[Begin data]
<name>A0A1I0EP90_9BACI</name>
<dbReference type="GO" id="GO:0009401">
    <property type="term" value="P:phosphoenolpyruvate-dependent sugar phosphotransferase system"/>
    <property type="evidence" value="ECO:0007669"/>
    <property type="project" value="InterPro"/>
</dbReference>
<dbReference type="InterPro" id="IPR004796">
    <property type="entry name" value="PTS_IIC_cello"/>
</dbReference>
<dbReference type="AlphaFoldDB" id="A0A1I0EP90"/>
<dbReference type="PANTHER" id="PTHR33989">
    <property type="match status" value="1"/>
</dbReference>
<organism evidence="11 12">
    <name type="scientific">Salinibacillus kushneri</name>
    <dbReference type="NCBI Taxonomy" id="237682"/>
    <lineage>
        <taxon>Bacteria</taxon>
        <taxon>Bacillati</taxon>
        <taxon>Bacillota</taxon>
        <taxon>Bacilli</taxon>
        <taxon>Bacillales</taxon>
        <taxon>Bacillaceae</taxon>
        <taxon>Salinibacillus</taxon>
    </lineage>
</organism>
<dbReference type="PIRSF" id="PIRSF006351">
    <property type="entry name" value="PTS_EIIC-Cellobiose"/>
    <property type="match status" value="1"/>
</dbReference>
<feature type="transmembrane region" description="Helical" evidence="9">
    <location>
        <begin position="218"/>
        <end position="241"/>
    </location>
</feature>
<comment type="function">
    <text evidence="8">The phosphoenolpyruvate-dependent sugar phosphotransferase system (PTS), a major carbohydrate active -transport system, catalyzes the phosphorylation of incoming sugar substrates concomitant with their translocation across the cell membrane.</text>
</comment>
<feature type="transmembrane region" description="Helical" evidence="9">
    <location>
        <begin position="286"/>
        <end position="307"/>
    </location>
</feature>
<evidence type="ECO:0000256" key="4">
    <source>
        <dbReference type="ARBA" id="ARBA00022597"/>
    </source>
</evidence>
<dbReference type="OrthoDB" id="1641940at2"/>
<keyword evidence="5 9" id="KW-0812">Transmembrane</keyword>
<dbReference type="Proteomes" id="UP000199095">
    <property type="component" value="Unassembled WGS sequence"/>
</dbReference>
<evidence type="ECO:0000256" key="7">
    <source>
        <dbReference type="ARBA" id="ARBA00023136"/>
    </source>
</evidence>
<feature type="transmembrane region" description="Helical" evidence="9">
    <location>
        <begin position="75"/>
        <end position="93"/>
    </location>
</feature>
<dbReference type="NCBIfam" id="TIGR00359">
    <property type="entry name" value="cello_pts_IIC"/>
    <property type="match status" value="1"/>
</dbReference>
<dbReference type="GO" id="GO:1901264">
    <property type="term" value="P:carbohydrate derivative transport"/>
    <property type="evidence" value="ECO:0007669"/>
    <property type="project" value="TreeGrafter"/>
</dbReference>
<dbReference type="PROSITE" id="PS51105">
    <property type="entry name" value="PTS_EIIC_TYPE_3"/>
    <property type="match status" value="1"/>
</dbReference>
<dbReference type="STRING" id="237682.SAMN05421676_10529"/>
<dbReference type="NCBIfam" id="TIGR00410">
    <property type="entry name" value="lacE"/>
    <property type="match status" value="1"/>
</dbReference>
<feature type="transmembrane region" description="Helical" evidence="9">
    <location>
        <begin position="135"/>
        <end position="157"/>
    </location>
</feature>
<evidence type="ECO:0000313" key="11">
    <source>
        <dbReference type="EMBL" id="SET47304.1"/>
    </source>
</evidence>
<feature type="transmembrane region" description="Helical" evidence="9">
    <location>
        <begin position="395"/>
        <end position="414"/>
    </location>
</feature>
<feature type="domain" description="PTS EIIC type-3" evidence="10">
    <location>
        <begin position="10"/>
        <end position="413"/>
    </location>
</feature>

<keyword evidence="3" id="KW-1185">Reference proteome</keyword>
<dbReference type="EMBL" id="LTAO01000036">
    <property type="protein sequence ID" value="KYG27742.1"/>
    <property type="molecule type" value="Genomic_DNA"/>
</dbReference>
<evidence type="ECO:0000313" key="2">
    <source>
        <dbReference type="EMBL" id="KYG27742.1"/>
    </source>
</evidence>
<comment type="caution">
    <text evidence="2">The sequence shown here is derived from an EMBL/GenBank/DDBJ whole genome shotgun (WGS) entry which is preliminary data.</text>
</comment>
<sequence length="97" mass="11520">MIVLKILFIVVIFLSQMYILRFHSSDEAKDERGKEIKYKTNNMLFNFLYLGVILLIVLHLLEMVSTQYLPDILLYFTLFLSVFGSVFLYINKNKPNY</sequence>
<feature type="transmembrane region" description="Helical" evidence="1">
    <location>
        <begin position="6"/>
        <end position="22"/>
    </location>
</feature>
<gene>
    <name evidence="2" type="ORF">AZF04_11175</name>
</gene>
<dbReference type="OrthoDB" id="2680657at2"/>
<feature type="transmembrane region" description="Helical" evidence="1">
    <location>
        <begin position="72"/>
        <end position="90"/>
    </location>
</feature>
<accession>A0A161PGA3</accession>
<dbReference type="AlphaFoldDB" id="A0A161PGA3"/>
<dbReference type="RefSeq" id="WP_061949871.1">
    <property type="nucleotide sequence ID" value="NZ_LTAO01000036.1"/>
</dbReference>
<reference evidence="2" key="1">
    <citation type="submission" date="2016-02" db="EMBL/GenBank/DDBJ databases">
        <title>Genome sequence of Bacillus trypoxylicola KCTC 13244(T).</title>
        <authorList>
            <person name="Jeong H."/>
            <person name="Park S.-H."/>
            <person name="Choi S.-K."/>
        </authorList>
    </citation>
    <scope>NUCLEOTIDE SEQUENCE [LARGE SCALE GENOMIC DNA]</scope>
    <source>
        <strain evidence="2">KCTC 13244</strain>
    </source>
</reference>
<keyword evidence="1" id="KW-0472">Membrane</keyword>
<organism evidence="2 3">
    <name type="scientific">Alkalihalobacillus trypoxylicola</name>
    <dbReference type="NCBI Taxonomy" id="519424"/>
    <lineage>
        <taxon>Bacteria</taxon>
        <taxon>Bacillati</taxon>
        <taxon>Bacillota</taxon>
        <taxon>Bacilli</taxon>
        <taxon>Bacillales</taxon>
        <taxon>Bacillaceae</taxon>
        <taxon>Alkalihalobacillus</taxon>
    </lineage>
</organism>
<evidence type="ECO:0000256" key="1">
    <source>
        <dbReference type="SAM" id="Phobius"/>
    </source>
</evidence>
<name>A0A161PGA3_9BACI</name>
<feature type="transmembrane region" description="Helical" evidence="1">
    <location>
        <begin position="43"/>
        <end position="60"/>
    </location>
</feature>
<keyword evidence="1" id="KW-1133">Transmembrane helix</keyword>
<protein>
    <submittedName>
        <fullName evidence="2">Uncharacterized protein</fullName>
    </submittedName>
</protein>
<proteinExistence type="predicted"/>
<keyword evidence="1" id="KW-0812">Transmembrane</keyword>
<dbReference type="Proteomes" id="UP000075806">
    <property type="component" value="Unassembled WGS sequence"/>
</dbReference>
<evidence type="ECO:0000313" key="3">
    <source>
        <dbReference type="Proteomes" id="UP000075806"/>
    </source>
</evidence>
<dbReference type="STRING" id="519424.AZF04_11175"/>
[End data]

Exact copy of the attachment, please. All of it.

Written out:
<name>A0A1I0EP90_9BACI</name>
<dbReference type="GO" id="GO:0009401">
    <property type="term" value="P:phosphoenolpyruvate-dependent sugar phosphotransferase system"/>
    <property type="evidence" value="ECO:0007669"/>
    <property type="project" value="InterPro"/>
</dbReference>
<dbReference type="InterPro" id="IPR004796">
    <property type="entry name" value="PTS_IIC_cello"/>
</dbReference>
<dbReference type="AlphaFoldDB" id="A0A1I0EP90"/>
<dbReference type="PANTHER" id="PTHR33989">
    <property type="match status" value="1"/>
</dbReference>
<organism evidence="11 12">
    <name type="scientific">Salinibacillus kushneri</name>
    <dbReference type="NCBI Taxonomy" id="237682"/>
    <lineage>
        <taxon>Bacteria</taxon>
        <taxon>Bacillati</taxon>
        <taxon>Bacillota</taxon>
        <taxon>Bacilli</taxon>
        <taxon>Bacillales</taxon>
        <taxon>Bacillaceae</taxon>
        <taxon>Salinibacillus</taxon>
    </lineage>
</organism>
<dbReference type="PIRSF" id="PIRSF006351">
    <property type="entry name" value="PTS_EIIC-Cellobiose"/>
    <property type="match status" value="1"/>
</dbReference>
<feature type="transmembrane region" description="Helical" evidence="9">
    <location>
        <begin position="218"/>
        <end position="241"/>
    </location>
</feature>
<comment type="function">
    <text evidence="8">The phosphoenolpyruvate-dependent sugar phosphotransferase system (PTS), a major carbohydrate active -transport system, catalyzes the phosphorylation of incoming sugar substrates concomitant with their translocation across the cell membrane.</text>
</comment>
<feature type="transmembrane region" description="Helical" evidence="9">
    <location>
        <begin position="286"/>
        <end position="307"/>
    </location>
</feature>
<evidence type="ECO:0000256" key="4">
    <source>
        <dbReference type="ARBA" id="ARBA00022597"/>
    </source>
</evidence>
<dbReference type="OrthoDB" id="1641940at2"/>
<keyword evidence="5 9" id="KW-0812">Transmembrane</keyword>
<dbReference type="Proteomes" id="UP000199095">
    <property type="component" value="Unassembled WGS sequence"/>
</dbReference>
<evidence type="ECO:0000256" key="7">
    <source>
        <dbReference type="ARBA" id="ARBA00023136"/>
    </source>
</evidence>
<feature type="transmembrane region" description="Helical" evidence="9">
    <location>
        <begin position="75"/>
        <end position="93"/>
    </location>
</feature>
<dbReference type="NCBIfam" id="TIGR00359">
    <property type="entry name" value="cello_pts_IIC"/>
    <property type="match status" value="1"/>
</dbReference>
<dbReference type="GO" id="GO:1901264">
    <property type="term" value="P:carbohydrate derivative transport"/>
    <property type="evidence" value="ECO:0007669"/>
    <property type="project" value="TreeGrafter"/>
</dbReference>
<dbReference type="PROSITE" id="PS51105">
    <property type="entry name" value="PTS_EIIC_TYPE_3"/>
    <property type="match status" value="1"/>
</dbReference>
<dbReference type="STRING" id="237682.SAMN05421676_10529"/>
<dbReference type="NCBIfam" id="TIGR00410">
    <property type="entry name" value="lacE"/>
    <property type="match status" value="1"/>
</dbReference>
<feature type="transmembrane region" description="Helical" evidence="9">
    <location>
        <begin position="135"/>
        <end position="157"/>
    </location>
</feature>
<evidence type="ECO:0000313" key="11">
    <source>
        <dbReference type="EMBL" id="SET47304.1"/>
    </source>
</evidence>
<feature type="transmembrane region" description="Helical" evidence="9">
    <location>
        <begin position="395"/>
        <end position="414"/>
    </location>
</feature>
<feature type="domain" description="PTS EIIC type-3" evidence="10">
    <location>
        <begin position="10"/>
        <end position="413"/>
    </location>
</feature>

<keyword evidence="3" id="KW-1185">Reference proteome</keyword>
<dbReference type="EMBL" id="LTAO01000036">
    <property type="protein sequence ID" value="KYG27742.1"/>
    <property type="molecule type" value="Genomic_DNA"/>
</dbReference>
<evidence type="ECO:0000313" key="2">
    <source>
        <dbReference type="EMBL" id="KYG27742.1"/>
    </source>
</evidence>
<comment type="caution">
    <text evidence="2">The sequence shown here is derived from an EMBL/GenBank/DDBJ whole genome shotgun (WGS) entry which is preliminary data.</text>
</comment>
<sequence length="97" mass="11520">MIVLKILFIVVIFLSQMYILRFHSSDEAKDERGKEIKYKTNNMLFNFLYLGVILLIVLHLLEMVSTQYLPDILLYFTLFLSVFGSVFLYINKNKPNY</sequence>
<feature type="transmembrane region" description="Helical" evidence="1">
    <location>
        <begin position="6"/>
        <end position="22"/>
    </location>
</feature>
<gene>
    <name evidence="2" type="ORF">AZF04_11175</name>
</gene>
<dbReference type="OrthoDB" id="2680657at2"/>
<feature type="transmembrane region" description="Helical" evidence="1">
    <location>
        <begin position="72"/>
        <end position="90"/>
    </location>
</feature>
<accession>A0A161PGA3</accession>
<dbReference type="AlphaFoldDB" id="A0A161PGA3"/>
<dbReference type="RefSeq" id="WP_061949871.1">
    <property type="nucleotide sequence ID" value="NZ_LTAO01000036.1"/>
</dbReference>
<reference evidence="2" key="1">
    <citation type="submission" date="2016-02" db="EMBL/GenBank/DDBJ databases">
        <title>Genome sequence of Bacillus trypoxylicola KCTC 13244(T).</title>
        <authorList>
            <person name="Jeong H."/>
            <person name="Park S.-H."/>
            <person name="Choi S.-K."/>
        </authorList>
    </citation>
    <scope>NUCLEOTIDE SEQUENCE [LARGE SCALE GENOMIC DNA]</scope>
    <source>
        <strain evidence="2">KCTC 13244</strain>
    </source>
</reference>
<keyword evidence="1" id="KW-0472">Membrane</keyword>
<organism evidence="2 3">
    <name type="scientific">Alkalihalobacillus trypoxylicola</name>
    <dbReference type="NCBI Taxonomy" id="519424"/>
    <lineage>
        <taxon>Bacteria</taxon>
        <taxon>Bacillati</taxon>
        <taxon>Bacillota</taxon>
        <taxon>Bacilli</taxon>
        <taxon>Bacillales</taxon>
        <taxon>Bacillaceae</taxon>
        <taxon>Alkalihalobacillus</taxon>
    </lineage>
</organism>
<evidence type="ECO:0000256" key="1">
    <source>
        <dbReference type="SAM" id="Phobius"/>
    </source>
</evidence>
<name>A0A161PGA3_9BACI</name>
<feature type="transmembrane region" description="Helical" evidence="1">
    <location>
        <begin position="43"/>
        <end position="60"/>
    </location>
</feature>
<keyword evidence="1" id="KW-1133">Transmembrane helix</keyword>
<protein>
    <submittedName>
        <fullName evidence="2">Uncharacterized protein</fullName>
    </submittedName>
</protein>
<proteinExistence type="predicted"/>
<keyword evidence="1" id="KW-0812">Transmembrane</keyword>
<dbReference type="Proteomes" id="UP000075806">
    <property type="component" value="Unassembled WGS sequence"/>
</dbReference>
<evidence type="ECO:0000313" key="3">
    <source>
        <dbReference type="Proteomes" id="UP000075806"/>
    </source>
</evidence>
<dbReference type="STRING" id="519424.AZF04_11175"/>